All in all the Flat 50 is….Flat! The first 15 miles follows the Taunton to Bridgwater Canal. The next 11 or so after that along the River Parrett Trail there’s a bit of long grass, a bit of uneven ground but it’s still flat. Then you have a bit of a diversion around Hinkley Point power station before you follow the coast to the finish, with an inland diversion after Kilve beach to West Quantoxhead, joining the sea again at Watchet.
This event is a very important event. This will be the very 1st race Ultra Freedom Adventures will support as a team. We are taking on up to 20 clients and helping them prepare for the race. I have approval from the race organiser that the cut-off time of 14 hrs will not be enforced. This is due to the 100 mile runners will still be coming in. However it is still vital that our clients prepare correctly.
The event itself:
The Westcountry Ultra Flat 50 has become pretty popular but every year we’ve had the same comment from a few that it’s not as flat as they expected. Well… there are flat sections in the hilly 50 and nobody ever comments on those??? ; )
Ok, so the Flat 50 isn’t 100% flat, but for the first 15 miles along the Taunton to Bridgwater Canal it’s absolutely flat as a pancake, for the next 11 or so after that along the River Parrett Trail there’s a bit of long grass, a bit of uneven ground but it’s still flat. Then you have a bit of a diversion around Hinkley Point power station (we still haven’t been able to get them to move it for the day sadly) before you follow the coast to the finish, with another inland diversion after Kilve beach to West Quantoxhead, joining the sea again at Watchet. The second half of this race does have SOME hills, but not very many really, and they would have their lunch money stolen by even the less imposing ones on the hilly 50 route. That’s the truth – now you are fully prepared : )
With that out of the way, now let’s tell you about the route. The quaint old Taunton to Bridgwater canal path gets more lovely as it gets out of Taunton and would be a pretty spot to sit on a spring evening, but you’ll have no time for that. This is a good place to bank some early miles but don’t run too fast because then your legs will be trashed for the second half. This is exactly what happened to the early race leader last year – he was running so fast he even dropped his debit card on the canal path (luckily a volunteer found it and he was reunited with it), then he dropped shortly after the canal path ended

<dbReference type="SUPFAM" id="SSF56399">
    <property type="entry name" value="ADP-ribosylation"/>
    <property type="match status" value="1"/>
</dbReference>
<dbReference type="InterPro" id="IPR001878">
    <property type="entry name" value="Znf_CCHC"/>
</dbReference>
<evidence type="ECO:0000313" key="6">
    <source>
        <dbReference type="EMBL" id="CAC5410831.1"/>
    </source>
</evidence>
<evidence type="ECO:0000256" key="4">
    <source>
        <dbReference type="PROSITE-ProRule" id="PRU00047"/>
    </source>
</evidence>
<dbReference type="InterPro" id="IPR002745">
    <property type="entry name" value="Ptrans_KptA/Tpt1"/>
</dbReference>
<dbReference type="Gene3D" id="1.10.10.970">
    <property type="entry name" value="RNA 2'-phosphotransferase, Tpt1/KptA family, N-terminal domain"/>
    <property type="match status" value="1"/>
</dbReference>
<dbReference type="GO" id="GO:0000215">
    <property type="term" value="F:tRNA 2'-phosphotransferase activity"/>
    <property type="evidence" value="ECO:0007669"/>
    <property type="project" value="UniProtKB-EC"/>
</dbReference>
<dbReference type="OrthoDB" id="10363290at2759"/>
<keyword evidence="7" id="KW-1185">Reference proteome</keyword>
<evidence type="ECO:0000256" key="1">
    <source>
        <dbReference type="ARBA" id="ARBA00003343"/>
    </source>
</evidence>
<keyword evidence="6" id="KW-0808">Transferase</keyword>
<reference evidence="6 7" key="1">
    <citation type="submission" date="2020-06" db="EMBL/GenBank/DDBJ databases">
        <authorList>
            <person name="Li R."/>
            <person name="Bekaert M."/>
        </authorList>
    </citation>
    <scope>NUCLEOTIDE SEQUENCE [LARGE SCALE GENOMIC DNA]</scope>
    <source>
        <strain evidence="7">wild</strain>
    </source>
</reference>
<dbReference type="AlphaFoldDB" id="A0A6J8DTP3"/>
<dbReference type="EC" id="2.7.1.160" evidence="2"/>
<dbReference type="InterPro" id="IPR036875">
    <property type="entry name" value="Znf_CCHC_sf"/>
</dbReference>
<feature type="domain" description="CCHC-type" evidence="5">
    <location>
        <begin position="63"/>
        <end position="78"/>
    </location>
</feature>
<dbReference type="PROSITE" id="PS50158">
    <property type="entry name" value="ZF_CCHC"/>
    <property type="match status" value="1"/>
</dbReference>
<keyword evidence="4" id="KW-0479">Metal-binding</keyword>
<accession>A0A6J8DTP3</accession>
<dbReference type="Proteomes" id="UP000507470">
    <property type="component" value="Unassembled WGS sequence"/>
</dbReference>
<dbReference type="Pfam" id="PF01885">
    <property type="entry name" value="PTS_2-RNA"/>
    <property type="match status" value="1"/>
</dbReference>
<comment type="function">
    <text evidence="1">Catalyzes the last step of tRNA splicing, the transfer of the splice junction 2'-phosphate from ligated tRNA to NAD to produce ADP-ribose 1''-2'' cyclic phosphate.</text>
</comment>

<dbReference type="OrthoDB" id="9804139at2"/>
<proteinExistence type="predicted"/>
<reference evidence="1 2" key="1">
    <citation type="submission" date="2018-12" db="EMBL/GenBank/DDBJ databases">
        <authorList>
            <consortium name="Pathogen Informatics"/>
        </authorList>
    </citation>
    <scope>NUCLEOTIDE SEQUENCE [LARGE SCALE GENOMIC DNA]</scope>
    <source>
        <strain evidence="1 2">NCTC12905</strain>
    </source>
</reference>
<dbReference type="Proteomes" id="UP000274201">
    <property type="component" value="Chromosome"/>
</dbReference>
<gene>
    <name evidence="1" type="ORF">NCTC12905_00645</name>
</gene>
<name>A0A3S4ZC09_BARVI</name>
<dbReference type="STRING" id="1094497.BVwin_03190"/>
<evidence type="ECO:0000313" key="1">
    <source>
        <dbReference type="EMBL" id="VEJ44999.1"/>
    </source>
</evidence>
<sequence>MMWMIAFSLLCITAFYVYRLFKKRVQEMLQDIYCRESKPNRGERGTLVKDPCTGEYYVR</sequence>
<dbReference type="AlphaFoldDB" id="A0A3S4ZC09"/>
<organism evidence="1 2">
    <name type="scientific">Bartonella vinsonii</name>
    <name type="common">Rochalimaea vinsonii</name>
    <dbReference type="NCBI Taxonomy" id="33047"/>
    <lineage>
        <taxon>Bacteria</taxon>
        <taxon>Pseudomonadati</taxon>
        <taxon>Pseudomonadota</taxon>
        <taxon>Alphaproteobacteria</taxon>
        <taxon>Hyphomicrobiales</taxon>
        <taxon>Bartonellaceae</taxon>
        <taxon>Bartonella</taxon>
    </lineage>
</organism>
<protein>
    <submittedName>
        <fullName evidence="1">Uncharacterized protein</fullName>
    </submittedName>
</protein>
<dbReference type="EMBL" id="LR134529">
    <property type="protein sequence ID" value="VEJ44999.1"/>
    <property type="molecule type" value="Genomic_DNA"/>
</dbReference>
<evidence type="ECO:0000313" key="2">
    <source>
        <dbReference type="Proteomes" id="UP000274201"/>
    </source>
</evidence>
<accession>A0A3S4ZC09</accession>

If you pace more sensibly you will be able to enjoy the meandering River Parrett, then take in the spectacular limestone formations of the West Somerset Coast at Lilstock and Kilve, the pretty pine forests on the edge of the Quantock hills as you divert from the main path, then you will glimpse the shimmering white of Butlins in the distance; it will get ever closer as you progress along the coast. There’s a bit of sand to negotiate at Dunster Beach, then some rocks afterwards, but the islands of Steepholm and Flatholm will be visible, as will Wales on a clear day, and hopefully all will be bathed in Spring sunshine
This is a lovely spring race to unleash all that hard winter training on, and at the finish you get to sit down and relax in comfortable surroundings before making your way on. If you’re not in a rush you can wait and cheer in the finishers of the other races as they start to arrive (you will have a long time to wait for the 100 milers but are welcome to stay if you are able to!)
*Please refer to the race calendar for details or contact us via the web page.